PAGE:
Jason B. Whiting, PhD, is with the Marriage and Family Therapy Program at Texas Tech University; Megan Oka, PhD, is with the Marriage and Family Therapy program at Brigham Young University; Stephen T. Fife, PhD, is with the Department of Marriage and Family Therapy at UNLV.
Appraisal Distortions And Intimate Partner Violence: Gender, Power, And Interaction
Article first published online: 6 MAR 2012
© 2012 American Association for Marriage and Family Therapy
Journal of Marital and Family Therapy
Volume 38, Issue Supplement s1, pages 133–149, June 2012
How to Cite
Whiting, J. B., Oka, M. and Fife, S. T. (2012), Appraisal Distortions And Intimate Partner Violence: Gender, Power, And Interaction. Journal of Marital and Family Therapy, 38: 133–149. doi: 10.1111/j.1752-0606.2011.00285.x
Portions of this article were presented at the AAMFT National Conference in Memphis, TN, October 31, 2008.
- Issue published online: 6 JUL 2012
- Article first published online: 6 MAR 2012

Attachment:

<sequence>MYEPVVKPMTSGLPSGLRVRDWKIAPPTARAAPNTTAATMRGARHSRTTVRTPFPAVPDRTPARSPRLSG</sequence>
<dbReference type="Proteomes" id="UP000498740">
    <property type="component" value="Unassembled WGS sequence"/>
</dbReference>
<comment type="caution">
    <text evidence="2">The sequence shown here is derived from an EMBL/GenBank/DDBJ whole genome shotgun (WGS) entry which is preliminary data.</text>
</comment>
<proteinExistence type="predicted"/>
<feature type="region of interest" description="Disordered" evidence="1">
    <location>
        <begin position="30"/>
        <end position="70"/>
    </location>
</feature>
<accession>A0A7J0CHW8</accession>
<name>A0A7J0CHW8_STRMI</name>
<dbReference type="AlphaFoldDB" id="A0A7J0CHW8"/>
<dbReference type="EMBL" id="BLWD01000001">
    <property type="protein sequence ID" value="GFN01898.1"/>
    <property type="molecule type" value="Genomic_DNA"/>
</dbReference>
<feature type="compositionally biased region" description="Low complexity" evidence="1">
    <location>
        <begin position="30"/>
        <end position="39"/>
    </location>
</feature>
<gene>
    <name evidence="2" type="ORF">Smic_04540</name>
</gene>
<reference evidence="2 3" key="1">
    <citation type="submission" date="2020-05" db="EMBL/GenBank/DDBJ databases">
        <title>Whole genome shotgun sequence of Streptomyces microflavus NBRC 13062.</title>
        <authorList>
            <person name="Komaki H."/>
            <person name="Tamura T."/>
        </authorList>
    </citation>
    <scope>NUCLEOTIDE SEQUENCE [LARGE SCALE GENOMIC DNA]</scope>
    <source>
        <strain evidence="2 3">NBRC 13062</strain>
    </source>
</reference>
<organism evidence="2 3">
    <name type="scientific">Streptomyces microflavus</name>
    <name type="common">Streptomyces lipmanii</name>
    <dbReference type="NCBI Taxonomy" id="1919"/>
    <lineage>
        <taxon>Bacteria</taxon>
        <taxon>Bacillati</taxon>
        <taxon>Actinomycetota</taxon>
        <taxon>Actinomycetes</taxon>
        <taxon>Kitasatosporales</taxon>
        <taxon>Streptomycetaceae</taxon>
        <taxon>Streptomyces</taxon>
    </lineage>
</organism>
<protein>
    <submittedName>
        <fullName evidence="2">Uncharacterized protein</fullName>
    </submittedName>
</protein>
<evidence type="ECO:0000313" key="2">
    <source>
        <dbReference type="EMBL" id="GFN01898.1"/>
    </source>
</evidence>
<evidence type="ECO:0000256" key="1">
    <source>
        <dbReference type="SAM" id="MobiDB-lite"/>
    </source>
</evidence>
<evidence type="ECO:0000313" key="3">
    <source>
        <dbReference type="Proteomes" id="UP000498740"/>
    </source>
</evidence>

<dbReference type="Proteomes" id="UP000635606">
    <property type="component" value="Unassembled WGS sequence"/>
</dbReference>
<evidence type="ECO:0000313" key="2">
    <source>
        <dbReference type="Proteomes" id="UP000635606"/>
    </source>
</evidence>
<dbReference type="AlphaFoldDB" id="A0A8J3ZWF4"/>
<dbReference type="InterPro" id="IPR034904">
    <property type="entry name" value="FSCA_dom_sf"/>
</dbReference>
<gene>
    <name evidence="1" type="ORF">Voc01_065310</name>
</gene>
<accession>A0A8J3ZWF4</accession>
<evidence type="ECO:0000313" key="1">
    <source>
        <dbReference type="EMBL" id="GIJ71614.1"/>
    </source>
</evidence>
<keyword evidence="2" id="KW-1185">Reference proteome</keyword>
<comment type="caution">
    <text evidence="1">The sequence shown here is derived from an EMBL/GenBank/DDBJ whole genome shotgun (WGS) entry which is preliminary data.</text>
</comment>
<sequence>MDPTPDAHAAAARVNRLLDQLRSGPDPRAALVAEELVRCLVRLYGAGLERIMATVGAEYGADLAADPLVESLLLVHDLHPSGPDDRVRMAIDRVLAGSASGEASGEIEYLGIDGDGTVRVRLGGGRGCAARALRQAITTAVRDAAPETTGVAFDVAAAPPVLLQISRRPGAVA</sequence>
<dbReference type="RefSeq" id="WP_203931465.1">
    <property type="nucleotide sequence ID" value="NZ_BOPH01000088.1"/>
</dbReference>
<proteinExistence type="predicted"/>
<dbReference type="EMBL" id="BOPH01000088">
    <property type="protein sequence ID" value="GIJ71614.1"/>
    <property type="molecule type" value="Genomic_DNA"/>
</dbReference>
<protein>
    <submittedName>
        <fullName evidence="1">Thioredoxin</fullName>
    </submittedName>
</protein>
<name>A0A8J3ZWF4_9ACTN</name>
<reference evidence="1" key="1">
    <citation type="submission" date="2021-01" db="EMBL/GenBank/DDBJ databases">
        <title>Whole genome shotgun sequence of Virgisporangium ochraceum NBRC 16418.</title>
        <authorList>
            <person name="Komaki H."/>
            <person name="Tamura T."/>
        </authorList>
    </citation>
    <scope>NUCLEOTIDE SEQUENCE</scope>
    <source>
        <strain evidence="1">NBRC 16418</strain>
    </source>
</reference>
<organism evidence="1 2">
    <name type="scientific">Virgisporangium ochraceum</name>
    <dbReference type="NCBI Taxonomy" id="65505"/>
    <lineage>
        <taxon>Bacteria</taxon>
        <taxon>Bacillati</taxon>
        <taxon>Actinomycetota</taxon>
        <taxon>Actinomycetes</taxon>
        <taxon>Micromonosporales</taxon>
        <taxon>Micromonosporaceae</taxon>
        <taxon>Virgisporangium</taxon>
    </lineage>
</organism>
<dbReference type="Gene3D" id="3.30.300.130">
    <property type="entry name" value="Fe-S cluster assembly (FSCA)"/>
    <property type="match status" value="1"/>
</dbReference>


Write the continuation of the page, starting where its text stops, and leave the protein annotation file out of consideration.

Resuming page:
In relationships characterized by control, abuse, or violence, many appraisal distortions occur including denial and minimization. However, the nature of the distortion varies depending on the individual’s role in the relationship (i.e., abuser or victim). Reducing these distortions is an important component in treatment success and involves accepting responsibility for actions and attributions. This study used constructivist grounded theory methods to explore the following questions: (1) What are the types of distortions that are used by individuals who have been in violent or abusive relationships? (2) What are the gender and power differences in the appraisal distortions used? (3) What are the functions and interactions of the distortions in the relationship dynamics? Qualitative analysis of interviews with 29 individuals who had been in abusive relationships found that there were several types of distortions used by participants, but there were differences in the function of the distortion, depending on the individual’s role in the abuse. These generally corresponded to power and gender, where the male as perpetrator used different distortions (or used similar distortions for different reasons) than did the female as victim. Suggestions for research as well as treatment implications for both offenders and survivors of abuse are given.